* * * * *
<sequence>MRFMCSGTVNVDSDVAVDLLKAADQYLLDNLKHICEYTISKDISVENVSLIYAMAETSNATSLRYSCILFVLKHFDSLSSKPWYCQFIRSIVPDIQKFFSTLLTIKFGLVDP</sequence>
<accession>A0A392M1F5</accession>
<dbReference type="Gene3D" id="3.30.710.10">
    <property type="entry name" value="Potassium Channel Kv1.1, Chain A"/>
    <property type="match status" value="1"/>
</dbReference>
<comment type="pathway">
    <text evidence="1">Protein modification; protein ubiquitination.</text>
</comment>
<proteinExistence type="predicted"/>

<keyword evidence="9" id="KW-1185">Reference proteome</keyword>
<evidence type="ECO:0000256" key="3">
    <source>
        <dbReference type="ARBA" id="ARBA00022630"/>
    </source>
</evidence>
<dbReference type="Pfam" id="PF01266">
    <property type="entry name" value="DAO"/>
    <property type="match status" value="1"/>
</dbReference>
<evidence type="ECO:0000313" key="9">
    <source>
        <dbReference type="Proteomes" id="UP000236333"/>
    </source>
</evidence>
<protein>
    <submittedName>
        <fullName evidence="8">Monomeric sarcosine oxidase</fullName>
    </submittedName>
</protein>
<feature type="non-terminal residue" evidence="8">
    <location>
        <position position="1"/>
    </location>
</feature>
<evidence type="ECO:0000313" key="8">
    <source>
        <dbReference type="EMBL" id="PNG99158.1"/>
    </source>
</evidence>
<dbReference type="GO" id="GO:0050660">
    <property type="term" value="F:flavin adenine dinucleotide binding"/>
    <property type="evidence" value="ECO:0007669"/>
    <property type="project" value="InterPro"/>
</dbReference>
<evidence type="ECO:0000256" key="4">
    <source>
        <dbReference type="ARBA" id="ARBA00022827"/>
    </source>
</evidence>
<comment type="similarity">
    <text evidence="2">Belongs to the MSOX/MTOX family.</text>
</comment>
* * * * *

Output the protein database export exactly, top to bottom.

<sequence>MRFMCSGTVNVDSDVAVDLLKAADQYLLDNLKHICEYTISKDISVENVSLIYAMAETSNATSLRYSCILFVLKHFDSLSSKPWYCQFIRSIVPDIQKFFSTLLTIKFGLVDP</sequence>
<accession>A0A392M1F5</accession>
<dbReference type="Gene3D" id="3.30.710.10">
    <property type="entry name" value="Potassium Channel Kv1.1, Chain A"/>
    <property type="match status" value="1"/>
</dbReference>
<comment type="pathway">
    <text evidence="1">Protein modification; protein ubiquitination.</text>
</comment>
<proteinExistence type="predicted"/>

<keyword evidence="9" id="KW-1185">Reference proteome</keyword>
<evidence type="ECO:0000256" key="3">
    <source>
        <dbReference type="ARBA" id="ARBA00022630"/>
    </source>
</evidence>
<dbReference type="Pfam" id="PF01266">
    <property type="entry name" value="DAO"/>
    <property type="match status" value="1"/>
</dbReference>
<evidence type="ECO:0000313" key="9">
    <source>
        <dbReference type="Proteomes" id="UP000236333"/>
    </source>
</evidence>
<protein>
    <submittedName>
        <fullName evidence="8">Monomeric sarcosine oxidase</fullName>
    </submittedName>
</protein>
<feature type="non-terminal residue" evidence="8">
    <location>
        <position position="1"/>
    </location>
</feature>
<evidence type="ECO:0000313" key="8">
    <source>
        <dbReference type="EMBL" id="PNG99158.1"/>
    </source>
</evidence>
<dbReference type="GO" id="GO:0050660">
    <property type="term" value="F:flavin adenine dinucleotide binding"/>
    <property type="evidence" value="ECO:0007669"/>
    <property type="project" value="InterPro"/>
</dbReference>
<evidence type="ECO:0000256" key="4">
    <source>
        <dbReference type="ARBA" id="ARBA00022827"/>
    </source>
</evidence>
<comment type="similarity">
    <text evidence="2">Belongs to the MSOX/MTOX family.</text>
</comment>